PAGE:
What People Get Wrong About Depression: 5 Myths Busted!
Updated: Mar 6
Several misconceptions are there surrounding depression. But people living with depression can tell you that this mental ailment comes in different types and sometimes looks little different than what you have known over the years. Due to these stereotypes, people, who haven’t experienced depression, don’t completely know about this mental disorder. Want to know what people get wrong about depression? Here are a few things we have found:
Myth-1: You are unable to be happy.
Many people consider depression the opposite condition of happiness. This is not right. Depressed people also can have moments of pleasure and happiness. Their experiences rely highly on the extent of their condition, what has caused it to grow and how properly it has been medicated or managed. Some depressives live with misery and lack of interest, whereas others can break that with good days or studious work. So, it’s not sensible to think that depressives can’t experience happiness and joy in their lives.
Myth-2: It’s just extra sadness.
Depression cannot be solved with some ice cream and a big cry. Otherwise, that would make the depressives’ lives quite easier. However, sadly, depression is not a sad feeling. It’s an individual disorder. Sadness is a passing emotional condition, while depression is a severe emotional state in which mental conditions themselves are entrenched, warped, and accompanied by other chronic symptoms. The main part of depression that differentiates it is endurance. Its feelings can’t be increased and impact everything from stress levels to concentration to your capacity to your interest in hobbies. Depressives do feel sad, but sadness is just a part of this disorder, not the entire emotional state.
Myth-3: It’s easy to ignore.
Along with sadness, depression can also reveal itself physically. For example, depressives may suffer from appetite and sleep disturbance, low libido, poor memory, difficulty concentrating, lethargy, or low energy. Sometimes these symptoms are misunderstood with other ailments and individuals suffer from undiagnosed and thereby untreated depression for many years. Not being well-diagnosed can be annoying and people who live with the disorder may end up visiting doctors before getting the suitable help finally they require.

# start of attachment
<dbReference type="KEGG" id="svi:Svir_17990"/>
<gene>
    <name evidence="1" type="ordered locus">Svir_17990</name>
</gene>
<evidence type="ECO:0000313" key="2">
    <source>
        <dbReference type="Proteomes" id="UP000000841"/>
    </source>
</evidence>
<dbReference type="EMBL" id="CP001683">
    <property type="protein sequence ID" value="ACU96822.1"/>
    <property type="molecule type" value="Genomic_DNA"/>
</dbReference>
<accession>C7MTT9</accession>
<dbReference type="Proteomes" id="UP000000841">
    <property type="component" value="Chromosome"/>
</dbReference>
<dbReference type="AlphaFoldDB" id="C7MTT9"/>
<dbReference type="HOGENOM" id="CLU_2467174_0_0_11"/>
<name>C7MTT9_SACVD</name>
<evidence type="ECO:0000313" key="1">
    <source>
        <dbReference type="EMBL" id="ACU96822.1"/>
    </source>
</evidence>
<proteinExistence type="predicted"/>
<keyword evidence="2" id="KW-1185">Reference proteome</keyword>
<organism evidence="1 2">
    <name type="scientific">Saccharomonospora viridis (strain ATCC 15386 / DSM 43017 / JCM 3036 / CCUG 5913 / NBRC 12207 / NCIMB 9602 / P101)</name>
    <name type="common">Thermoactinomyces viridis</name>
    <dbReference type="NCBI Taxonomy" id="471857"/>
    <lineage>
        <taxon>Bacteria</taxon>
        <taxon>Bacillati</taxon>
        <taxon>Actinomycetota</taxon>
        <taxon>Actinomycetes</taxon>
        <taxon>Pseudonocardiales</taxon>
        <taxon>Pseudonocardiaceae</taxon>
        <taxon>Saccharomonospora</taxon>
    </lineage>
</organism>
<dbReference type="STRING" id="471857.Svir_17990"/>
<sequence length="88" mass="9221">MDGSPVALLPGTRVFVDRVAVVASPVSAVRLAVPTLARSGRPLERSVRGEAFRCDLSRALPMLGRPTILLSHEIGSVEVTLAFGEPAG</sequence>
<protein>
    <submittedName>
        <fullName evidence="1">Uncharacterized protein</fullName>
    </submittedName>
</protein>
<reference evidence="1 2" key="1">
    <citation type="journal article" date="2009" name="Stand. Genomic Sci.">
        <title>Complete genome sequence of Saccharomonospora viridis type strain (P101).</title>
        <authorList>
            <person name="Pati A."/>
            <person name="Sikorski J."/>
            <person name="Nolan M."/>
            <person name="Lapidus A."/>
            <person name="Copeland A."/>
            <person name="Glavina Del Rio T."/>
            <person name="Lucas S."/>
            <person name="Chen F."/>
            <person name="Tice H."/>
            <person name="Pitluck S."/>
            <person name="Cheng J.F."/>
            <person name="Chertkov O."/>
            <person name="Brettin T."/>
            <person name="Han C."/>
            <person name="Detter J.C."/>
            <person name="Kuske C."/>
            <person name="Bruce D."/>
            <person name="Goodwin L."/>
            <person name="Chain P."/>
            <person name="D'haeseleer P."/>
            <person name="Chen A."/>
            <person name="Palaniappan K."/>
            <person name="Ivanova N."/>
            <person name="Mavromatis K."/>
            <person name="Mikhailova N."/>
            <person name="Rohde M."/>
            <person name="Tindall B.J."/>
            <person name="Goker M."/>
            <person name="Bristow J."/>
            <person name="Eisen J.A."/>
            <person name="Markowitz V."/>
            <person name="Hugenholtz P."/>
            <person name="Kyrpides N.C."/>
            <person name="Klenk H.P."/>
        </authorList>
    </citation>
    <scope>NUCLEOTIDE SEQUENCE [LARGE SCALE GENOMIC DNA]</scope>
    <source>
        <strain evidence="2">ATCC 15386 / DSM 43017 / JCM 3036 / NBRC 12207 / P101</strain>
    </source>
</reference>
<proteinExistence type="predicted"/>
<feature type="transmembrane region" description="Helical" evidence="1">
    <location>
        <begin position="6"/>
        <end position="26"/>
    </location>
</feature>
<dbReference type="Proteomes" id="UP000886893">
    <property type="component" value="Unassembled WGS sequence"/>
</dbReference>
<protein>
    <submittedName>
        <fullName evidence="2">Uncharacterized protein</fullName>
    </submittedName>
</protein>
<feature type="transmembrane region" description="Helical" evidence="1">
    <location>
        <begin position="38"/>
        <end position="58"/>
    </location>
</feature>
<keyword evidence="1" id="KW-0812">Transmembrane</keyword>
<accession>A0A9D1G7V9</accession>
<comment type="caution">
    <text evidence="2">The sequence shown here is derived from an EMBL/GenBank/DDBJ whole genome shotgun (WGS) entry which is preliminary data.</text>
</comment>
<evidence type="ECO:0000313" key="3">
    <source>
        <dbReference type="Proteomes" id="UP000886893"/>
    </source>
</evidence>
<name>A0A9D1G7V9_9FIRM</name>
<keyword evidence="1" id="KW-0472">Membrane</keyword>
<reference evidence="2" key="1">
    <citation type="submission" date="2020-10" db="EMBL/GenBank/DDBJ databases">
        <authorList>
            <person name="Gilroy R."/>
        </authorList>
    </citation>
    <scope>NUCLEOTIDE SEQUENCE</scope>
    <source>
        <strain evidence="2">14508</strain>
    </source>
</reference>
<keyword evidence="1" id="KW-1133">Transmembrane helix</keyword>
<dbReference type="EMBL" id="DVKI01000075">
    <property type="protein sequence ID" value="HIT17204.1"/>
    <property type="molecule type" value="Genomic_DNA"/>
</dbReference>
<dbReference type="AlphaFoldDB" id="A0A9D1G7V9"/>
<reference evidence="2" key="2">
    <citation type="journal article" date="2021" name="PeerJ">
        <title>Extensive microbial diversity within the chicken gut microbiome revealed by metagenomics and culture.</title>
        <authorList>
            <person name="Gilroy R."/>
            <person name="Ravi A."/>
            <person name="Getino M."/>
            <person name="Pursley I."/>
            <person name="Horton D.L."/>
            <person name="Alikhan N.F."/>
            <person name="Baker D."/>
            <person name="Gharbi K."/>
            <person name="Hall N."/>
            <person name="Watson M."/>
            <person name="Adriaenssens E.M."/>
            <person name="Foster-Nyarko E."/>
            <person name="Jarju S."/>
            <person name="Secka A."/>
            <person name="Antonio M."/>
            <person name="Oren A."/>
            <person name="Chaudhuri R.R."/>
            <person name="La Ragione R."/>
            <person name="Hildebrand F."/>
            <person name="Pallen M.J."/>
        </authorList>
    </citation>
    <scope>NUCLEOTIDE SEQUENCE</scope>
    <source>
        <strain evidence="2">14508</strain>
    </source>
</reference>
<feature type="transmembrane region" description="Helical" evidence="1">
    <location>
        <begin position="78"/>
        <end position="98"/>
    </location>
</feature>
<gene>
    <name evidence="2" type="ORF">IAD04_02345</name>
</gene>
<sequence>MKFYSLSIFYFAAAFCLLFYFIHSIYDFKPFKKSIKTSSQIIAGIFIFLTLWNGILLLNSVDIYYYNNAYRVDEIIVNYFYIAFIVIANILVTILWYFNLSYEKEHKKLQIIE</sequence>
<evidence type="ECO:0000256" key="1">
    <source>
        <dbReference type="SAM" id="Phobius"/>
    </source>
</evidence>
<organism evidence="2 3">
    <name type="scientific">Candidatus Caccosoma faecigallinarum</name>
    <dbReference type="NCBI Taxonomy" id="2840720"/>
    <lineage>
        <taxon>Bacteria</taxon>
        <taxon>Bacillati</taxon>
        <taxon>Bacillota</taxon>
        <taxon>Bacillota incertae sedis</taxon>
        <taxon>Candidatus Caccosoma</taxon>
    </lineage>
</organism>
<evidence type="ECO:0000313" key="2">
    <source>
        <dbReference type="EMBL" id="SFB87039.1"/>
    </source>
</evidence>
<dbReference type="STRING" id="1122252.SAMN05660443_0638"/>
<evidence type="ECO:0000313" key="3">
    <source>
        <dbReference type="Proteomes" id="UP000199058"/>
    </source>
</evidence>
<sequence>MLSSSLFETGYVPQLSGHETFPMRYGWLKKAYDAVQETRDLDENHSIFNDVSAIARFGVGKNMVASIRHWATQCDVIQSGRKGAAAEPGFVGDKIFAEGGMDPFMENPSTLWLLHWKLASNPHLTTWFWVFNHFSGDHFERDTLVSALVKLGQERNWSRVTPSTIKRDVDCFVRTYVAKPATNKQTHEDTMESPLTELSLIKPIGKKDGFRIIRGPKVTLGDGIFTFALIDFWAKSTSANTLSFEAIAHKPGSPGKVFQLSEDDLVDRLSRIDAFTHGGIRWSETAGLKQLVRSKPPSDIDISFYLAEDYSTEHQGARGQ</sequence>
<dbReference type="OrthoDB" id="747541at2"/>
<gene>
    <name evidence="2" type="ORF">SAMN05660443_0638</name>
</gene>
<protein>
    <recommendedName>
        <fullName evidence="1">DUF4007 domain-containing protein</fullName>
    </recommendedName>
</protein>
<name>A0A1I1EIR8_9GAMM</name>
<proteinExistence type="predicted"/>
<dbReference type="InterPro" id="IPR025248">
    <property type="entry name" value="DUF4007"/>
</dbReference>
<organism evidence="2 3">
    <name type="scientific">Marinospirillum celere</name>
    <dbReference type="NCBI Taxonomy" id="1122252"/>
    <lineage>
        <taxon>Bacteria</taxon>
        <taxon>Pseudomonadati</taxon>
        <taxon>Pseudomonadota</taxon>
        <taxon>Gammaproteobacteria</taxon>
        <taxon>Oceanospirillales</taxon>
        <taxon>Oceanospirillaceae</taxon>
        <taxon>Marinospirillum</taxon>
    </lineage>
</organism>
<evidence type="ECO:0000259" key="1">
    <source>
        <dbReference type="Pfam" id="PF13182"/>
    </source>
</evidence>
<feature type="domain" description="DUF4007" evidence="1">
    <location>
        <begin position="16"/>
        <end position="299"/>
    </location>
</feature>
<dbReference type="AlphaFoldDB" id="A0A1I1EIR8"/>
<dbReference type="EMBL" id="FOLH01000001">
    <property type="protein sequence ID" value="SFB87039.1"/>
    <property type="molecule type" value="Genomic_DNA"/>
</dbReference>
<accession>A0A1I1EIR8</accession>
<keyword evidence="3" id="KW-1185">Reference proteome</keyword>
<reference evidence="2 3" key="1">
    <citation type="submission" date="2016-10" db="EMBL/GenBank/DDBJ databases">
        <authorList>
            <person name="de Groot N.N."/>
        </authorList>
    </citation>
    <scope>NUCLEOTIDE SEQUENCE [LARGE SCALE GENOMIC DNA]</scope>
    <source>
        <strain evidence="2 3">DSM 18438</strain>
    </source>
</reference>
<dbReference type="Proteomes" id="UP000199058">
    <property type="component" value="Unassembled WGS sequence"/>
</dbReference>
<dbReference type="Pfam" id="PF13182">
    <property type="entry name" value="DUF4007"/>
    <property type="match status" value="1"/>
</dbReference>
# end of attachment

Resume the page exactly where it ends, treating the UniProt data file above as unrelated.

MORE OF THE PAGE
Myth-4: Medication is the only treatment option.
There is more to dealing with depression than taking medication. Not everybody wants to take medications to handle their illness and some people don’t get medications. Several treatment options are there, which incorporate lifestyle changes, talk therapy, and more.
Myth-5: It’s mainly young people’s issue.
If a young person appears to get much media attention regarding depression, it’s likely because we are the well-educated generation who knows about mental disorders and how to accept and treat them. Depression not just appears in people between 25 and 44 but also shows up in kids. It even shows up in people over 65 also. Depression is not some type of young people’s state that disappears ASAP you have actual duties to worry about; it can affect any people at any time.
So, these are what people get wrong about depression. And making misconceptions about depression is essentially not cool at all.